Published on 28 June 2022
Torrid eddies off the Balearic Islands
“I have just finished a collaboration on the vast eddies that form in the Mediterranean – in the Balearic Sea,” she explains. “Satellite data has allowed us to study two of these recent events, which occurred over a particularly long time. They lasted between two and four months.
By isolating certain water masses, these phenomena have an impact on both oceanic general circulation and ecosystems. The findings of this study reveal that these eddies have also led to an increase in temperature of around 2.5 degrees. “Considering the ocean as a whole, we could almost refer to these eddies as heat waves,” explains the oceanologist.
Remote identification of an eddy and temperature anomaly off the Balearic Islands detected by Sentinel-3
© Dr Alvera-Azcárate
An early spring in the North Sea
Closer to home, the early arrival of spring has been detected in the North Sea. Another study, which is part of the STEREO programme financed by Belspo, the Belgian Federal Science Policy, has enabled the researcher to identify another effect of global warming.
Based on more than twenty years’ worth of data related to chlorophyll in the sea, the oceanologist was able to prove that spring blooms are occurring increasingly earlier in the year. “There’s a difference of about one month between 1998 and 2020”, she explains.
The ULiège scientist owes these research findings to the use of satellite data. She regularly makes use of data from the European satellites Sentinel 3 and Sentinel 6, which are managed by EUMETSAT within the framework of the European Copernicus programme.
“Sentinel 3 is equipped with a series of instruments that provide data on our oceans’ altimetry, colours, chlorophyll content and the quantity of sediments, as well as temperatures,” explains Dr Alvera-Azcárate. “Sentinel 6, which goes by the name of Michael Freilich, has taken over the provision of altimetry data, which first began with the Jason satellites. And the data it delivers is extremely precise."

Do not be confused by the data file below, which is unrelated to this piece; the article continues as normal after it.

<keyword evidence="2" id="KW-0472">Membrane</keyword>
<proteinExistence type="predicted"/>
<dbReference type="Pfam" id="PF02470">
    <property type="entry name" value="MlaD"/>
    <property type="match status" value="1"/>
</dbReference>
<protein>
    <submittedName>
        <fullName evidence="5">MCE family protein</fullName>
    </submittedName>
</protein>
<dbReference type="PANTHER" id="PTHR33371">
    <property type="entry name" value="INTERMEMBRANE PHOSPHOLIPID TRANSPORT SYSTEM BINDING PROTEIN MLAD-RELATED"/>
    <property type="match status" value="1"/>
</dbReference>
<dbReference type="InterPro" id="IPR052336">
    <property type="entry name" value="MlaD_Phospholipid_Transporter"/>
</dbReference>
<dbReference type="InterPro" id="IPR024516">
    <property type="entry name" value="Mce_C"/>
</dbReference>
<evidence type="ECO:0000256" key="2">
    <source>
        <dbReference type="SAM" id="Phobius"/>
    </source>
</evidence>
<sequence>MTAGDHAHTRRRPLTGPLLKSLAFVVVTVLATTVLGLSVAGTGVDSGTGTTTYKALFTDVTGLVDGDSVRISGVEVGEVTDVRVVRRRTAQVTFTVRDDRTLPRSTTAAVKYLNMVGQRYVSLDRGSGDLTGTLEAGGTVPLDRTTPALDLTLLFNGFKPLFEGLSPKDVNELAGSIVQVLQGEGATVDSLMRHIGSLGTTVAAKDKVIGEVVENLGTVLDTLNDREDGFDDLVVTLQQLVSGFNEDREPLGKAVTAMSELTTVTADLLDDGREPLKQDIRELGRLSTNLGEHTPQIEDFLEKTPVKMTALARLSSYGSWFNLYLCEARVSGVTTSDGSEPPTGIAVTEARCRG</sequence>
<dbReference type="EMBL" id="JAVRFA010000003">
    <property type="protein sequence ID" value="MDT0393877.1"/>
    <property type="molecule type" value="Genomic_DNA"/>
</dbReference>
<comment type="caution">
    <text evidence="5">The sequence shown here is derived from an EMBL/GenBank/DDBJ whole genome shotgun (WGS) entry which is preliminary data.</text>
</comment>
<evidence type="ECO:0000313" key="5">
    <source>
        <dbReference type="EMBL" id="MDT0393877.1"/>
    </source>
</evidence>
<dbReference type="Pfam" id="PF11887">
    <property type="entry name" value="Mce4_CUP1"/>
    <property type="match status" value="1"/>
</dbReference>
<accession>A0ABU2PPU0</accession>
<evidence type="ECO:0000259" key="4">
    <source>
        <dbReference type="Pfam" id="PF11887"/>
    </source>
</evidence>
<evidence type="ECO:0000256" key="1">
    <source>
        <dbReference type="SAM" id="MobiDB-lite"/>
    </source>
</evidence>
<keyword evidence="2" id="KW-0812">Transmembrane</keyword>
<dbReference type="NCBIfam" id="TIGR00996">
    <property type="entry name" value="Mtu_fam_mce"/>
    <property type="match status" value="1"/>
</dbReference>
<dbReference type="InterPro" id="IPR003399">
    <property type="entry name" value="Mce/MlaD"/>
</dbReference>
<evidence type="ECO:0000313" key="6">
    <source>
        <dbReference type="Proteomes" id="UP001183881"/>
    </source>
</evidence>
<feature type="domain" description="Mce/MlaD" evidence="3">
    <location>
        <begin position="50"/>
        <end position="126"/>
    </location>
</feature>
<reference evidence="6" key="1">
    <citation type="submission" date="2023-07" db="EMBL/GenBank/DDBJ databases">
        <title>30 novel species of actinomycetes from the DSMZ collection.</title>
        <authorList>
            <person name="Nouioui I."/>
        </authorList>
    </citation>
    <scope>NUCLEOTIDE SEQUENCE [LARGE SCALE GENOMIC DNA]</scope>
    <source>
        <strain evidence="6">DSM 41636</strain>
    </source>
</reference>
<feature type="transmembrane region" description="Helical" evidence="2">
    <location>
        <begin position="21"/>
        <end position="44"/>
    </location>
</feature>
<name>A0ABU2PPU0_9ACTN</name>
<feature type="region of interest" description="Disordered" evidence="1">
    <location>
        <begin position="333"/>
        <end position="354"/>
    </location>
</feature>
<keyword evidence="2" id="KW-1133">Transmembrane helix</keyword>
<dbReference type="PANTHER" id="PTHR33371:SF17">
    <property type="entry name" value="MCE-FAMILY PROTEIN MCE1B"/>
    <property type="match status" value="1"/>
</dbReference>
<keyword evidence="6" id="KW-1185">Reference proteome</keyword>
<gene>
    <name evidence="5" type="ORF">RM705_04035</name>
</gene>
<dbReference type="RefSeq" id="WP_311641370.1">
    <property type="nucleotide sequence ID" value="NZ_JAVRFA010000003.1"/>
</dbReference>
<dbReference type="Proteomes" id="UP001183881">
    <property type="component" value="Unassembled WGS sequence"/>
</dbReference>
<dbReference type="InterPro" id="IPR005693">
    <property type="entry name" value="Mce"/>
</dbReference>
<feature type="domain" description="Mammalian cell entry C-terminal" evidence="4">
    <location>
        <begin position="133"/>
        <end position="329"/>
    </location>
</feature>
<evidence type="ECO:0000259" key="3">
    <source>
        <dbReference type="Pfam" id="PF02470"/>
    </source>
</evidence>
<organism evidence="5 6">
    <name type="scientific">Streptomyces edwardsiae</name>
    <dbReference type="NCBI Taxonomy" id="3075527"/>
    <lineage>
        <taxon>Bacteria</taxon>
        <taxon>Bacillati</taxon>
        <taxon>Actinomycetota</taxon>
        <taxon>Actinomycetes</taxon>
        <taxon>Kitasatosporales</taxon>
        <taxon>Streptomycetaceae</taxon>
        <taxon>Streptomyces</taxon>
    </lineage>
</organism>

The instruments and data need constant fine-tuning
Although the instruments in space gather vast amounts of data, the data delivered needs to correspond as closely as possible to scientists’ needs. This is one reason why Aida Alvera-Azcárate is also concerned with how to improve the quality of satellite data. “One example of this is trying to eliminate specific disturbances, such as the shadows on the sea caused by clouds. These can cause the data provided by the satellites to be misinterpreted,” she explains.
This is a very tricky problem to solve because it is often difficult to tell cloud shadows and non-shaded areas apart. Shadows caused by clouds have similar spectral characteristics to water pixels.
In Brussels, Professor Véronique Dehant from the Royal Observatory of Belgium highlights another challenge related to improving spatial instruments: their localisation accuracy. “When we talk about the rise in sea levels, we are talking about altimetry,” explains the head of the Observatory’s Reference Systems and Planetology directorate.